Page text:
A side view of the new ant species <em>Eurhopalothrix zipacna</em>. Mounting glue and paper appear beneath the ant, one of 33 new species discovered in Central America by Jack Longino, a biologist at the University of Utah.
Fewer than 10 percent of all mammal species are monogamous. In fact, biologists have long disagreed over why monogamy exists at all. That's the subject of two studies published this week — and they come to different conclusions.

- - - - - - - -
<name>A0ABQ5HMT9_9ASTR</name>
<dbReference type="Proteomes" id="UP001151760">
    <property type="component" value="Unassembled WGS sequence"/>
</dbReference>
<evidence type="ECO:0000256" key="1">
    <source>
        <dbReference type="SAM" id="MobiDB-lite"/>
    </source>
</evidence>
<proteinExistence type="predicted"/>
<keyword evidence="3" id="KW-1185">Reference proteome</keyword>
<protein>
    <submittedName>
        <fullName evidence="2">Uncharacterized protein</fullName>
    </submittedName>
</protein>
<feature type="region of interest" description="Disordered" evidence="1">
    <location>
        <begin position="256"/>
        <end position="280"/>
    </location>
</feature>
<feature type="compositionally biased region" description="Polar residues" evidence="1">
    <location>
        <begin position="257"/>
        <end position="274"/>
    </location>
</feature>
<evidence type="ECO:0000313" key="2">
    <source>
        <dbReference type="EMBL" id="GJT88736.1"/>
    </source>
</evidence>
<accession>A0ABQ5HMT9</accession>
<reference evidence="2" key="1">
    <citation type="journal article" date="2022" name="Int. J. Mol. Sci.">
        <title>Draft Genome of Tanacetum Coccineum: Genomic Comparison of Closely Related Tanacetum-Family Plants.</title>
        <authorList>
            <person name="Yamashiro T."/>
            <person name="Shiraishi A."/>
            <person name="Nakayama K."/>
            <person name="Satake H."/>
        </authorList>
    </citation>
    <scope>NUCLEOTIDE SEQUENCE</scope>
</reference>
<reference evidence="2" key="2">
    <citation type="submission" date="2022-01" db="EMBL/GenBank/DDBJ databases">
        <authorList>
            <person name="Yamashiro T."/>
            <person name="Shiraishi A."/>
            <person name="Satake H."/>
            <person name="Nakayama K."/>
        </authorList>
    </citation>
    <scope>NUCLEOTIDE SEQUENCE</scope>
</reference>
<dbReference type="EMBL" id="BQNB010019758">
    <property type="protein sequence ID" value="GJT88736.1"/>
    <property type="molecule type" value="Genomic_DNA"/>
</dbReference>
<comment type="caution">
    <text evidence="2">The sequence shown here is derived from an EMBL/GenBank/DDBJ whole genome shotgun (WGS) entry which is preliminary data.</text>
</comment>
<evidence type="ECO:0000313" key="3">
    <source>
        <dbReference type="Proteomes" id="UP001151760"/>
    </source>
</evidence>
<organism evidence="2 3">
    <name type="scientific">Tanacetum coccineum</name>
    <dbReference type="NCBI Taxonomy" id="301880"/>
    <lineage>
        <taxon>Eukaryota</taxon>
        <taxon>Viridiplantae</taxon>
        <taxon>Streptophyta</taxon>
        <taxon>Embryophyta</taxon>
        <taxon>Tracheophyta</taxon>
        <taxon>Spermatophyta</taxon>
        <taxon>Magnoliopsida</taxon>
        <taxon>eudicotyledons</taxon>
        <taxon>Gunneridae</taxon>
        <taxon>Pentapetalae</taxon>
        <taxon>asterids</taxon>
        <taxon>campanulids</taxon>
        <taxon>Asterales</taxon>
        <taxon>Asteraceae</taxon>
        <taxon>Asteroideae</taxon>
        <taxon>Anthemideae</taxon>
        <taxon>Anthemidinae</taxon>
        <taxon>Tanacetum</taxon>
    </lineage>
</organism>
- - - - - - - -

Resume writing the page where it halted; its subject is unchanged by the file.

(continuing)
Animals that leave the most offspring win the race to spread their genes and to perpetuate their lineage. So for most mammals, males have a simple strategy: Mate with as many females as possible.
"Monogamy is a problem," says Dieter Lukas, a biologist at Cambridge University. "Why should a male keep to one female?"